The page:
The Love Birds – Notwithstanding what I said about Issa Rae’s acting in The Hate U Give , she’s really good in this and Kumail Nanjiani who has grown on me since The Big Sick, and was looking like a whole snack in this romantic comedy thriller (think Tina Fey and Steve Carrell’s Date Night), were really good together. I’ve been a fan of Issa’s since her Awkward Black Girl online series though I tried and failed to get in to Insecure. This is good fun plus it takes place in my favourite American city, New Orleans. It is quippy and moves well, coming in at a tight hour and a half. It’s not trying to be super deep, though it effortlessly incorporates commentary on being Black and a person of colour in America, and, with a Black and South Asian lead (a lead combo I haven’t seen since Denzel Washington and Sarita Choudhury’s Mississippi Masala in the mid-1990s) demonstrates a real world variation on Hollywood’s limited takes on interracial romance. The banter between the two is my favourite part – I’d watch them in something together again. In fact, I already watched them twice in this.
Sidebar – Black people in film too often suffer from bad hair, make up, and lighting – no such thing with either Uncorked or The Love Birds. Progress?
The Boys – a speculative fiction TV series in which supers are not necessarily heroes. They are this world’s celebrities though and as problematic as all your faves – worse because who can police them. And they – or at least the corporation that controls the most powerful and popular of them – has designs on political and military power. Their antagonists are this world’s anti-heroes – imperfect as hell themselves and all too human. The closest thing the show has to a lead is played by Meg Ryan and Dennis Quaid’s kid…now don’t you feel old. The show, which has some solid casting choices, is apparently based on a graphic novel series – which is reportedly more graphic than the sometimes grotesquely graphic, sometimes grossly graphic (I’m thinking particularly of an aggressive sex scene in which a man ends up dead) and triggering (I’m thinking of a rape scene early on) TV series. I watched all of it and would watch season 2 though, though I wish Eric Kripke (who also created Supernatural) would focus more on the characters and less on the gratuitous violence and sex. Just me, maybe.
Peanut Butter Falcon – an indie starring Shia LaBeouf about a misfit trio on a mission while being chased by people who quite possibly want to kill him (LaBeouf). It strains credulity but you want to believe in the journey, mostly because of the sweet central character, the journey (a road by water to a dream), the belief that dreams matter, and great performances all around. Welcome back, Shia. This film about chasing dreams and making meaningful connections was oddly charming. And, as I type this, is I realize the second pro wrestling is my dream flick – after Florence Pugh’s Fighting with My Family – that I watched and liked within the last year, and I don’t even like wrestling, pro or otherwise.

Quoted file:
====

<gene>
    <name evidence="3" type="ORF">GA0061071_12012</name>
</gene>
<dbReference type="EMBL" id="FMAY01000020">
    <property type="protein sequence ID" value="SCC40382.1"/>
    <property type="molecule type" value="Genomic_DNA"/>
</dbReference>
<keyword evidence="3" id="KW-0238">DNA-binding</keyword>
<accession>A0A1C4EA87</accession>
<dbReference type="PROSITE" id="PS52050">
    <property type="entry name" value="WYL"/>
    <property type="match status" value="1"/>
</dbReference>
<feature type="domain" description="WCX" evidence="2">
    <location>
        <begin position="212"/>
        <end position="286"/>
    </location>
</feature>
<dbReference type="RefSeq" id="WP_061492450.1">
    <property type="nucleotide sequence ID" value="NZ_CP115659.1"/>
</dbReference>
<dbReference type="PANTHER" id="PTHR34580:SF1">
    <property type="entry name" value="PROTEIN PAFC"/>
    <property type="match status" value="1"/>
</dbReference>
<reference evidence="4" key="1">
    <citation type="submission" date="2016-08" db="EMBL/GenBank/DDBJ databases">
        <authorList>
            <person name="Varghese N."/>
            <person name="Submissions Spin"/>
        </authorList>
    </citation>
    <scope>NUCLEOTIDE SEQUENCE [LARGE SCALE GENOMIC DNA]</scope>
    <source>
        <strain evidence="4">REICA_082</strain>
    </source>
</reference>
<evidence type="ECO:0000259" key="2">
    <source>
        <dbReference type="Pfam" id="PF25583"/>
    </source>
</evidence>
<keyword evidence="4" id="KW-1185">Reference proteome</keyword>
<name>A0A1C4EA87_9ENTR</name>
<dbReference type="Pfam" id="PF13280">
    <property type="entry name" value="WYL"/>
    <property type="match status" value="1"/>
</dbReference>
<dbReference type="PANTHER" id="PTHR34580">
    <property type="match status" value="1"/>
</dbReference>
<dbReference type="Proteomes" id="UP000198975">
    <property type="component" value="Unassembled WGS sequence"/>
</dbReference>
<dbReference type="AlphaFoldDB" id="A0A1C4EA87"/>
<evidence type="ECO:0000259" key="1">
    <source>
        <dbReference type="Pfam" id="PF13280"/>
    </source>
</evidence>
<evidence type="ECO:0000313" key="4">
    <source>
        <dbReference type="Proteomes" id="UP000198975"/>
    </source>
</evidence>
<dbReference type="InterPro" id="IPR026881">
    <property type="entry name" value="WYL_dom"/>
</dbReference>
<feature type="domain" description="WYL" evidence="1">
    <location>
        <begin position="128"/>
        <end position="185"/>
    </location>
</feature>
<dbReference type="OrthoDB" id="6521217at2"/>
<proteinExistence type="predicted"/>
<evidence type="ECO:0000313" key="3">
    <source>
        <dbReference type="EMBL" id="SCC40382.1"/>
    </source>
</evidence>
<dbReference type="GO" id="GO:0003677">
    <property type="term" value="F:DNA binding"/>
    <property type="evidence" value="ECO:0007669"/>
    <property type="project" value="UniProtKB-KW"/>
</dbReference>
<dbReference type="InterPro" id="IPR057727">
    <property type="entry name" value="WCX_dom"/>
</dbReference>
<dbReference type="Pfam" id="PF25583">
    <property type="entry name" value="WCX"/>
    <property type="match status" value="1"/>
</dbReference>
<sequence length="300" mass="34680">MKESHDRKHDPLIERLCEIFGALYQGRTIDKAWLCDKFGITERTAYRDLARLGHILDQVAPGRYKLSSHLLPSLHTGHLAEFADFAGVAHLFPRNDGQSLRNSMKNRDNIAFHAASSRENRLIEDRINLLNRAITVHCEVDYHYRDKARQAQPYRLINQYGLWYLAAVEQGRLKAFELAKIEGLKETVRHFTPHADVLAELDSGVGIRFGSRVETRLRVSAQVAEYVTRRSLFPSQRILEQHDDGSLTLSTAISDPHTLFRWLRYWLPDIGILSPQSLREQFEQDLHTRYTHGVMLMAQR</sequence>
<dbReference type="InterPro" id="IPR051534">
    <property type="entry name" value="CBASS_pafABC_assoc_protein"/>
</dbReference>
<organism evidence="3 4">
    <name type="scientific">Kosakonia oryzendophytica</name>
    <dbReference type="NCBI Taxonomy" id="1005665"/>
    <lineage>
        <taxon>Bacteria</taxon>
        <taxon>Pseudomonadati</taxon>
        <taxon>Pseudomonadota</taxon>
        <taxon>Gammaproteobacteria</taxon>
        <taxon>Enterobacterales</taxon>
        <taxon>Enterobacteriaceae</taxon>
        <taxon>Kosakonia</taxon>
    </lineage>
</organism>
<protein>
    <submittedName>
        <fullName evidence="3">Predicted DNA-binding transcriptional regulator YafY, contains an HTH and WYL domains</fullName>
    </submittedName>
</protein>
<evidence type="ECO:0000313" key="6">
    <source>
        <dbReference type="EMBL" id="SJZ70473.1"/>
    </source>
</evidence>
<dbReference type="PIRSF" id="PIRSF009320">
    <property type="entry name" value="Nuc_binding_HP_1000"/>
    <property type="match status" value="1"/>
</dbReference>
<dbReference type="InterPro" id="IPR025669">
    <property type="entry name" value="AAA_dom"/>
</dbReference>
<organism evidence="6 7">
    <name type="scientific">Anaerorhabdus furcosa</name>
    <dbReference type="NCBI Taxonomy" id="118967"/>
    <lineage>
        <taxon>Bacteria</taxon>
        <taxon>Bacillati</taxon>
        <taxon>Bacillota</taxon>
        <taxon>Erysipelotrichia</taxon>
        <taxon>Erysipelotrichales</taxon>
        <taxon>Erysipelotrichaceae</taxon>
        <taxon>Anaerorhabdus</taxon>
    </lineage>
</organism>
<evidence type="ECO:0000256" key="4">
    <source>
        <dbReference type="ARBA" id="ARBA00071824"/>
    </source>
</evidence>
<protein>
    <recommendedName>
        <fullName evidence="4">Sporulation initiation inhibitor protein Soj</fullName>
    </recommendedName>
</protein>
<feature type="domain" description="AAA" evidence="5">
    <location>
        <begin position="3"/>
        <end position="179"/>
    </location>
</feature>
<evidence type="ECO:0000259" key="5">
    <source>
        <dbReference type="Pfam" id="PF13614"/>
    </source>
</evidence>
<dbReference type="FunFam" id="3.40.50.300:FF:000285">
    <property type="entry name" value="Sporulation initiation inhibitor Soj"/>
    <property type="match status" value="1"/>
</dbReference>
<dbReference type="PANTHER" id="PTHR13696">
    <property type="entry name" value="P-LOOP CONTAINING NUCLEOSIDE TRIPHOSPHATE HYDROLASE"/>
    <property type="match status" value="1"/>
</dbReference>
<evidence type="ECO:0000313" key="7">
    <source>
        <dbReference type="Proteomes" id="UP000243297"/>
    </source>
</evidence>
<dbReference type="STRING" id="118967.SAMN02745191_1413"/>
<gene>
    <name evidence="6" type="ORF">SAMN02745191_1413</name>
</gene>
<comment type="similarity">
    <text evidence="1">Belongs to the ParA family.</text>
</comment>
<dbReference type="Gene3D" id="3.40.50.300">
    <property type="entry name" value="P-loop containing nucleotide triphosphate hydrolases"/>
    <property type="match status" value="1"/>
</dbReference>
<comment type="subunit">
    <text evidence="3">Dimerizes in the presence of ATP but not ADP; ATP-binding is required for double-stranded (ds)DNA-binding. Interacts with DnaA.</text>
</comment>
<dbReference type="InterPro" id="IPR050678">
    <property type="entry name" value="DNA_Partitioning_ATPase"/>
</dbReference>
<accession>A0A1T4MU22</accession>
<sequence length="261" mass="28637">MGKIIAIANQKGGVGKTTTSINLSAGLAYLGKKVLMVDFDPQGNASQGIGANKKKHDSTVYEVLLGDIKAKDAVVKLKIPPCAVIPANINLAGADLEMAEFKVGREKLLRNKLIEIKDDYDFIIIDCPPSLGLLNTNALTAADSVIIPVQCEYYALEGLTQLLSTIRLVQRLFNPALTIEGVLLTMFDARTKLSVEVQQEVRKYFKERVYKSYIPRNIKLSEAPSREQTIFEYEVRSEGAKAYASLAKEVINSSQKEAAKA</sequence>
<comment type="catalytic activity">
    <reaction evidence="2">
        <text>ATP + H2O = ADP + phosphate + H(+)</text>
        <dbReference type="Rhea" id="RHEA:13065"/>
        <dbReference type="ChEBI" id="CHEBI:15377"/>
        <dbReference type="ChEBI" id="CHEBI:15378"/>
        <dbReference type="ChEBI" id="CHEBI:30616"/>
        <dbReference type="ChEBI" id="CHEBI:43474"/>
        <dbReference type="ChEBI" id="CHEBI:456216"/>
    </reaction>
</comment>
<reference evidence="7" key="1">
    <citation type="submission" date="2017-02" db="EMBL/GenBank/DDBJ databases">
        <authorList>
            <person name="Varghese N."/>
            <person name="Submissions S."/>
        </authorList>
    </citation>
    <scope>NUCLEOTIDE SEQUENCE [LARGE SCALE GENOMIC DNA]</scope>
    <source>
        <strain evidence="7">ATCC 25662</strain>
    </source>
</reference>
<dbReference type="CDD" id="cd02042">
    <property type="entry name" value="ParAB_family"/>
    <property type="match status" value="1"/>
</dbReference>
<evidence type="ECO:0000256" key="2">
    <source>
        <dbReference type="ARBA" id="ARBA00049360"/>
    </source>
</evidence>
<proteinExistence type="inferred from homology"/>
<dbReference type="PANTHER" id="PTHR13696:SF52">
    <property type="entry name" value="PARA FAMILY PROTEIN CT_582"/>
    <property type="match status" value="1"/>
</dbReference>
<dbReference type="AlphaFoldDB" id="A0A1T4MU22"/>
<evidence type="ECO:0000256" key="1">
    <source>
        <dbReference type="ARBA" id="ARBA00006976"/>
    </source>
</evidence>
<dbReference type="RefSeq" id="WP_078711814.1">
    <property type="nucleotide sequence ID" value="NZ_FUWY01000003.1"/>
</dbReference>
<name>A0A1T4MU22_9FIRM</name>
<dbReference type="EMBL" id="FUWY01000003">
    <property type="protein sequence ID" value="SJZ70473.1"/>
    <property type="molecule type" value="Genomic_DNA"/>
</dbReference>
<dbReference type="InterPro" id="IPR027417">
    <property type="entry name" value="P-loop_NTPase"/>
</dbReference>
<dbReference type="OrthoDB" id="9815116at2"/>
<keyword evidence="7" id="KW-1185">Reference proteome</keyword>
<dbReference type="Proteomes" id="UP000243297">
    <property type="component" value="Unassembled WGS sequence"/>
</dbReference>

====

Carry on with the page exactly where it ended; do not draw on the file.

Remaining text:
Carnival Row – Faeries and all manner of mythical creatures in a Victorian-ish world in which the creatures are othered in a way that’s meant to be analogous to the treatment of immigrants of colour in the western world. It had some inconsistences and lagged at times but again I made it through the first series and while I’m not waiting with bated breath I would watch more.
Self-Made – the Madame C J Walker story – this mini-series, based on the book by her great-great granddaughter A’Lelia Bundles, got a fair amount of negative backlash. For me though, it was no less factual than any bio pic – they all fudge the truth for narrative purposes. But Black films get a level of scrutiny on that, typically from Black audiences because we feel a level of investment and ownership, a commitment to seeing it done right, because we so often have our stories appropriated (a la Green Book) or have so few opportunities to tell our stories (there should be about 10 Harriet Tubman films by now). Meanwhile multiple films are made of certain white subjects. So I do think that this was a good film that suffered from being the first and only telling of a story Black people really care about. With multiple opportunities to tell the Madame C J Walker story, I think people might have been more willing to accept this stylized, somewhat romanticized, very narrowly focused (still very enjoyable) version of this amazing woman’s story, knowing that the fuller story would come out if not in this version then another. Because there is much more to her story, and I could see where the filmmakers swerved for thematic or tonal reasons. I do think her childhood, not even one generation out of slavery and the hardships she experienced after her parents died, would have added context in terms of her single-mindedness as a businesswoman and some gravitas overall, but I appreciated finally seeing some version of her story being told. Plus Octavia Spencer is always a win and cheating on the bicycle riding aside, she bodied this role. Blair Underwood, too, as her husband, but in a different way – speaking of, how is he not ageing? (I remember watching him on Law and Order back in secondary school!). I think you can tell that I liked the casting overall, the clothing and hair was also on point. Story wise, I did feel myself filling in the blanks but no more so than any book to screen adaptation.